Once you've tried free motion quilting with rulers, you can quickly develop a desire to buy more and more rulers and templates. This can add up to a good chunk of money. As the technique gains more interest from quilters, it seems the offerings of rulers on the market is growing as well. This is great as I think it's always great to have more "tools" in our toolbox to allow us to achieve our creative visions. But I am not a huge advocate of overbuying gadgets if they won't actually get used.
The first ruler I bought was 4 years ago at the same show where I found the Janome Frame Quilting Foot Set after picking up Karen McTavish's Custom Curves book and thought, "Surely it's worth a try to see if the foot will work on my Janome Convertible FMQ set?" I didn't even get a simple ruler to start with, but Rhonda Beyer's Double S ruler as Karen used them in her book! I was not about to mark every stinking line and then quilt with a walking foot if I could use rulers like the big girls.
|These are the very first rulers I bought. (Never did like the pink one, the 4-in-1 needed more markings, and that straight one reminds me of something...)|
First, let's talk about why these rulers and templates have the price they have. Cutting rulers and templates is a pretty complicated process to get a quality product. I have definitely seen enough variability in rulers to know not all manufacturers are equal. Most ruler sellers do not cut their own rulers but send their designs to a manufacturer to be not only cut, but marked.
The least expensive rulers have little to no markings. The more markings they have, the more useful the ruler will be. Markings are usually achieved either with etching or cutting into the acrylic or they are printed/screen painted. For simple rulers like straight edges and and curves used for parallel lines, markings for 1/4 and 1/2 inch away from the edge is a must in my opinion. Centering and other reference lines are also very useful. At this point, I don't have a huge preference for printed over etched markings, as long as the etched lines are well done.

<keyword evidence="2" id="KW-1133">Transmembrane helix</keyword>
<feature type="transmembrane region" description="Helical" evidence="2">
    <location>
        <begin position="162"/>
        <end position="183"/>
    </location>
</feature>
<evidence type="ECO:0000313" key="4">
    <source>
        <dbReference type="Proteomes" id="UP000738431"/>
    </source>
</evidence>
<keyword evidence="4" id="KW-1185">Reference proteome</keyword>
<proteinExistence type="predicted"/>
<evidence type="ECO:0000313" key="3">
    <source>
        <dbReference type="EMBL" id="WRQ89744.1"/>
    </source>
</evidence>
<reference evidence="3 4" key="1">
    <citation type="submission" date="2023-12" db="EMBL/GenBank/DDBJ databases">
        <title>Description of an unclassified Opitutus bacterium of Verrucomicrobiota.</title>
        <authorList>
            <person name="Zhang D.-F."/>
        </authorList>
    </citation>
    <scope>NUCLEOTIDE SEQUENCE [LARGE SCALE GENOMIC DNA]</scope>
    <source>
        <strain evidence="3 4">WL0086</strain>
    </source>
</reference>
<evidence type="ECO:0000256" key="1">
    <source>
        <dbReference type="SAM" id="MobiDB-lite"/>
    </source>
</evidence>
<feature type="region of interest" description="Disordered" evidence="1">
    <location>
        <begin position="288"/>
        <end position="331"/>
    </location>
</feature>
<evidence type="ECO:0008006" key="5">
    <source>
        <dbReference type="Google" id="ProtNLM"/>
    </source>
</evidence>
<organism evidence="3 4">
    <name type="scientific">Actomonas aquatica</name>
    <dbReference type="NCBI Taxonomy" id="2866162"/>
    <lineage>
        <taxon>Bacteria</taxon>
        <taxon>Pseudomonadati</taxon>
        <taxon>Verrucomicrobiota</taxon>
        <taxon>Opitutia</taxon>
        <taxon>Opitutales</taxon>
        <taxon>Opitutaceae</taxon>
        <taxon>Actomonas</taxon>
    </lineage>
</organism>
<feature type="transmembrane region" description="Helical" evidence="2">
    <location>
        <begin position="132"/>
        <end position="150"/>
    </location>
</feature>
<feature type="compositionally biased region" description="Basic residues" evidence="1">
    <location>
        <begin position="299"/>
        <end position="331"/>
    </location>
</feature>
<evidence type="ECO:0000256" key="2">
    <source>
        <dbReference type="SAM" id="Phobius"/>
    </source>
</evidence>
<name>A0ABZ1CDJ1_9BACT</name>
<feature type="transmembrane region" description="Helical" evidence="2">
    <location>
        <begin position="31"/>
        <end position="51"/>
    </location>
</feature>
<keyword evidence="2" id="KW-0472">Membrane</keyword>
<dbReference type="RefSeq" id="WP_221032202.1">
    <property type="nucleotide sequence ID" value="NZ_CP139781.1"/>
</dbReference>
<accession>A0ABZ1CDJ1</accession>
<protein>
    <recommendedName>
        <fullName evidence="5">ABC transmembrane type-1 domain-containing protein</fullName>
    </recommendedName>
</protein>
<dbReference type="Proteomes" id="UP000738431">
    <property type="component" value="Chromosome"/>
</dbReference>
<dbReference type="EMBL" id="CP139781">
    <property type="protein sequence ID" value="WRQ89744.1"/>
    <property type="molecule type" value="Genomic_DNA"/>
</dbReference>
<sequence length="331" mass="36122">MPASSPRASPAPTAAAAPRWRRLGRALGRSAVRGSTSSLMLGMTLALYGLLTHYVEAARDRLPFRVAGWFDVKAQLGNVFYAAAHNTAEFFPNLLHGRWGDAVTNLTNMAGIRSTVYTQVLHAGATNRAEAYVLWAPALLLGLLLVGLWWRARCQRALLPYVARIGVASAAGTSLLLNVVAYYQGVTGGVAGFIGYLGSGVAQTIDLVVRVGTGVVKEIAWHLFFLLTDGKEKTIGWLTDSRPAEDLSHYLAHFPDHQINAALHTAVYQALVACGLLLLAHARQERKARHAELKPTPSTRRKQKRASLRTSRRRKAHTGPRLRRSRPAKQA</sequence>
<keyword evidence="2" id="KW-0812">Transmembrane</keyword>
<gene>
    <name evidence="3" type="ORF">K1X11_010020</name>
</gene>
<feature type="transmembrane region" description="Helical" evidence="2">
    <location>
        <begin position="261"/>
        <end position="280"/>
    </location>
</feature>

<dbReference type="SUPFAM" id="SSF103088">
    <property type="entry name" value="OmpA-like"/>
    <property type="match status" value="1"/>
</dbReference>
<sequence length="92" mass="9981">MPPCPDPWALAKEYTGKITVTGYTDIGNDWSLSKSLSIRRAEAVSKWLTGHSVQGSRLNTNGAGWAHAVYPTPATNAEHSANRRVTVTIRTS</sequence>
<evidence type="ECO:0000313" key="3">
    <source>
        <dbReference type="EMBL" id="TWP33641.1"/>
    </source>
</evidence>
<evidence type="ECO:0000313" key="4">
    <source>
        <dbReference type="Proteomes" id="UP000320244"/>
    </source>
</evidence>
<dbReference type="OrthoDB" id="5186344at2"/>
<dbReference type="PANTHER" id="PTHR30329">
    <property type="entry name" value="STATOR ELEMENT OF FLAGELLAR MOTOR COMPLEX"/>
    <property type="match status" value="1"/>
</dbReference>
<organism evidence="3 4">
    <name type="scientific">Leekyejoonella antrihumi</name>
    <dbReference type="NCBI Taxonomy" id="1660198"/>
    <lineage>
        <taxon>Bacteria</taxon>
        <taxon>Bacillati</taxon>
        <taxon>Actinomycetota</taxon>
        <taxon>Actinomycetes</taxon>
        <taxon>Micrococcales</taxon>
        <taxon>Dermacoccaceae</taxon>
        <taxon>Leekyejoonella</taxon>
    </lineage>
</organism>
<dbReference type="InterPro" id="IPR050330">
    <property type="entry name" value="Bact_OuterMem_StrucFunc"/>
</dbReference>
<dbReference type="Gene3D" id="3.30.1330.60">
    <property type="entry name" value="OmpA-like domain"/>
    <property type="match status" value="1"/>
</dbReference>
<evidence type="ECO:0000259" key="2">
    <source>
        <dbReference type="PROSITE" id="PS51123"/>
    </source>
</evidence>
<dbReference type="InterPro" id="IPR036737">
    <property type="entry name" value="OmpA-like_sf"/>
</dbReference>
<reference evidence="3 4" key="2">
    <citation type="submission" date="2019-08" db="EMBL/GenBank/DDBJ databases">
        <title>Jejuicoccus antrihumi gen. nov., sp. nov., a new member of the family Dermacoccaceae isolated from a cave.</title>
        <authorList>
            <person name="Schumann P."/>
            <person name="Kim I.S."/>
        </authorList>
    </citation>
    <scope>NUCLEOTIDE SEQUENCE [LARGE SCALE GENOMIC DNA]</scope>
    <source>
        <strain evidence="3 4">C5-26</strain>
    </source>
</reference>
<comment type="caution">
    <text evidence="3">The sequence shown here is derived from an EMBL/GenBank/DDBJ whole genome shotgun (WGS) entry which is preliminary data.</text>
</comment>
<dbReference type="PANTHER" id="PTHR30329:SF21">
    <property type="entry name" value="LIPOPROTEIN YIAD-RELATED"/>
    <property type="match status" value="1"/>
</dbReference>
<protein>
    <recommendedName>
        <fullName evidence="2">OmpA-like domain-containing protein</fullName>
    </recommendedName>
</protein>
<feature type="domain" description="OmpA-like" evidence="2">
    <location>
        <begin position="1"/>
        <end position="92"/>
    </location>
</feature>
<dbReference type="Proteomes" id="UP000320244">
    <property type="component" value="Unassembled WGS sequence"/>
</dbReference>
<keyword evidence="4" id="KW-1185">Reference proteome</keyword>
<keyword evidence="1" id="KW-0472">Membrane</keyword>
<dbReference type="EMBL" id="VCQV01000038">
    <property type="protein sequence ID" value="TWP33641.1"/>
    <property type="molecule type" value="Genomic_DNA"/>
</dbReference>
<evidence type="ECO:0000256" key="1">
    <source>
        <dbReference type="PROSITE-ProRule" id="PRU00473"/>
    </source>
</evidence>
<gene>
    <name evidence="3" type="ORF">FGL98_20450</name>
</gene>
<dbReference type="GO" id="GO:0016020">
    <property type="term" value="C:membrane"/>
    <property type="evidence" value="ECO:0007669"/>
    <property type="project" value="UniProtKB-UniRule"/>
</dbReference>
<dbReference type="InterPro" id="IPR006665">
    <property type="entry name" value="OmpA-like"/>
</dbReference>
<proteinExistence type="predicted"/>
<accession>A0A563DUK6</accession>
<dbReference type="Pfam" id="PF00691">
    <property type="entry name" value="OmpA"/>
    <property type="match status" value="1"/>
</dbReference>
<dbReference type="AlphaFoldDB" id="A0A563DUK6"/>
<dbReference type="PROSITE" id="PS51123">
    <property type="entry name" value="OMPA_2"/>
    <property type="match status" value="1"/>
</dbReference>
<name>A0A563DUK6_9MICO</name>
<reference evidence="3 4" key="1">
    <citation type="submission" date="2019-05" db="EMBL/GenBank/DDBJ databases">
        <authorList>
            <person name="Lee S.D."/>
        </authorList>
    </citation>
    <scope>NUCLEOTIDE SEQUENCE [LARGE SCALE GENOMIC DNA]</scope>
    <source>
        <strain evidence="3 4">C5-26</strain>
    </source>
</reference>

|Here you can see the different thicknesses of a l/4 inch thick LA ruler (bottom), the high-shank domestic ruler from Westalee (middle), and the thinnest Westalee ruler for Low Shank domestic sewing machines.|
The material and thickness of material is a factor in the price as well. The industry standard is acrylic, though I've seen plastic used as well. Acrylic gives a clearer view through the ruler. There are some rulers that are thinner as well, and in my book, that ought to mean they are cheaper to produce. I've always recommended the 1/4 inch thick ones, but Westalee has come out with thinner rulers. With a non-hopping foot, it's probably fine to use their thinner ruler, but I have reservations regarding the thinnest ruler available as I want to make sure to keep the risk of running a ruler over or under the foot at a minimum. I am looking forward to doing some ruler work under my smaller machine, a Janome 3160, to see if there is added benefit to using the thinner ruler on a low shank machine for better clearance around the foot. (My regular machine is a high shank.) I haven't had any issue with any 1/4 inch ruler on my high shank machines, other than the prongs on the 6600's accufeed system would tap on them. I have used the 1/4 inch LA rulers on my low shank machine, but not much.
|I just moved my Janome 8200 to the side and set up my low-shank Janome 3160 so I can do a more thorough test of the low shank ruler feet (Janome's and Westalee's) and the different thicknesses of rulers.|
The type of cut and the complexity of the cut is a big factor to the cost. I'm no expert, but it looks as if some of my rulers were 'cut' with some sort of a router-type blade or band saw. These edges are not nice and smooth and the corners seem a bit brittle and sharp. They are mostly usable, but smoother is better. Other rulers/templates I have are precisely laser cut and are so perfectly smooth.
The complexity is probably the biggest factor. Not only does a complex cut take more skill and computer programming, but it can waste a larger amount of the ruler material in the process. If the ruler design nests or tessellates well, there is little waste. If there are interior cuts for various shapes, having an opening of some sort is important for moving the ruler away without having to cut your threads.